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Tech Blog – Live Blogging February 24, 2011

Posted by acusumano in : Assignments , trackback

In my summary of the fifth Briggs chapter, I mentioned how my friend Brian Chan did live blogs of sporting events at UNC Charlotte (he also did them in the past for Mason). Alas, via the trackback he saw my comment about his lame jokes and got ticked off. There is a downside to linking to everything I suppose. But I’ll take the risk and share this article about live blogging by Kevin Charman-Anderson. He says that live blogging is not just a collection of facts presented in real-time as they occur, but it allows news sites to compete with the immediacy of broadcast.

However, it remains a point of contention among journalists, and Charman-Anderson dubs the onslaught of continuous updates as “a fire hose of news”:

I really do worry that some of the aggregation that we’re doing is really difficult to navigate unless you’re a news junkie. We have to make sure that a stream of news aggregation doesn’t feel like a maddening stream of consciousness.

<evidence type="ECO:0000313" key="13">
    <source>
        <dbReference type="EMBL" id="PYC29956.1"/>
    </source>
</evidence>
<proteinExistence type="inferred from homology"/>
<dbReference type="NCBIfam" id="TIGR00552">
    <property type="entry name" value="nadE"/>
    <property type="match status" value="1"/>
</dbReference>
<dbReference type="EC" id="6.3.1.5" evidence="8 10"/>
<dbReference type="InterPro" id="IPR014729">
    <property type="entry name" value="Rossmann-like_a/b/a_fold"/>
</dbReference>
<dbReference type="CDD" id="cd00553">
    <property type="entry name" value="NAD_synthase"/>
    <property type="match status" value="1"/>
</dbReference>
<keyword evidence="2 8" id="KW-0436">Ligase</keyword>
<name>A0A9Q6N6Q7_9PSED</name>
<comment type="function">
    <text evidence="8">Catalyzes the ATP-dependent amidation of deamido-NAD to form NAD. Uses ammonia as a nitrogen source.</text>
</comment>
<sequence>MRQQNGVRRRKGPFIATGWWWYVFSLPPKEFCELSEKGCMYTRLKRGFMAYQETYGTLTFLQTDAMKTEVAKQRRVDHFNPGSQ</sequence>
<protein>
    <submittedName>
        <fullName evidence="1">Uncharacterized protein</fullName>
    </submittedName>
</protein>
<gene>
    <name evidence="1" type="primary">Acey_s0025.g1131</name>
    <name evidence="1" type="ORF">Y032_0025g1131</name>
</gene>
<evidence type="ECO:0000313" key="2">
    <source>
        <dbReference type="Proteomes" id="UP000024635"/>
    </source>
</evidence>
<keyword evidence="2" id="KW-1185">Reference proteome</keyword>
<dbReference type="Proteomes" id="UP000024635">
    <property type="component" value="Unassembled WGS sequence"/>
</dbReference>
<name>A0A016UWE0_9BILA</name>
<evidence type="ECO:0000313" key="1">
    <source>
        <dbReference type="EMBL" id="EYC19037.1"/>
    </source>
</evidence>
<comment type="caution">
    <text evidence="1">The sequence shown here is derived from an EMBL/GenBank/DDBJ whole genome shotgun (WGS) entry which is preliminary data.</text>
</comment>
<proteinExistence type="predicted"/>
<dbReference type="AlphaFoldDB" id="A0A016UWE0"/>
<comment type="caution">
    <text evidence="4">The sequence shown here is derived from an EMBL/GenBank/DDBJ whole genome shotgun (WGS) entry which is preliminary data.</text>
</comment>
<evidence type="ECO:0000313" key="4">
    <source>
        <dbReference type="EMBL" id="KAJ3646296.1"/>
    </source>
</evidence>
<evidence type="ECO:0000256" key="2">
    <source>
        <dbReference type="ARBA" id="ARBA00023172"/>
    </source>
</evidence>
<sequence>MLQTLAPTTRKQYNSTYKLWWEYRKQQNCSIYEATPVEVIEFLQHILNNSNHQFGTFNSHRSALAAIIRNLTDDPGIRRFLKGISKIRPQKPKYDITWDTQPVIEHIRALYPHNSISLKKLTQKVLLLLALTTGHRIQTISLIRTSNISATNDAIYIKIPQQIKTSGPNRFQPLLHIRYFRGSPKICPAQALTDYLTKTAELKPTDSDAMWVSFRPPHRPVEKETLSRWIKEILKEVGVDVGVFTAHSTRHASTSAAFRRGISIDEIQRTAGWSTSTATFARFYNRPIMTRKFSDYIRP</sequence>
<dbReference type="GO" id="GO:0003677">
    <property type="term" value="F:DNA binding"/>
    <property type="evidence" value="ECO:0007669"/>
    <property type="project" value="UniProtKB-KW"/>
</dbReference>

That almost raises the question of whether news sites should even want to compete with broadcast–it’s a matter of breaking the story versus passing on the necessities. Last night, “Survivor” host Jeff Probst tweeted a live commentary on the show as it aired on the west coast. As a fan of the show (albeit one who had to wait two hours after I finished watching the episode to follow Probst’s commentary), I loved the idea. But the execution left a lot to be desired, and hopefully if Probst repeats the experiment (he’s looking into watching with east coast viewers next week) it is handled differently. What Probst dubbed “the gobal [sic] conversation about ‘Survivor’” played out as a haphazard and not very informative review of what was on screen. An episode of “Survivor” is not a news story that needs to be catalogued in this way.

Jeff Probst, © CBS

The moral of the story? Use live blogging wisely. Know your audience and cater to what they want and need to know. Whether that’s minute-by-minute updates on a breaking news story or maybe some interaction with fans about a TV show, it’s the key to making the most of a live blog.


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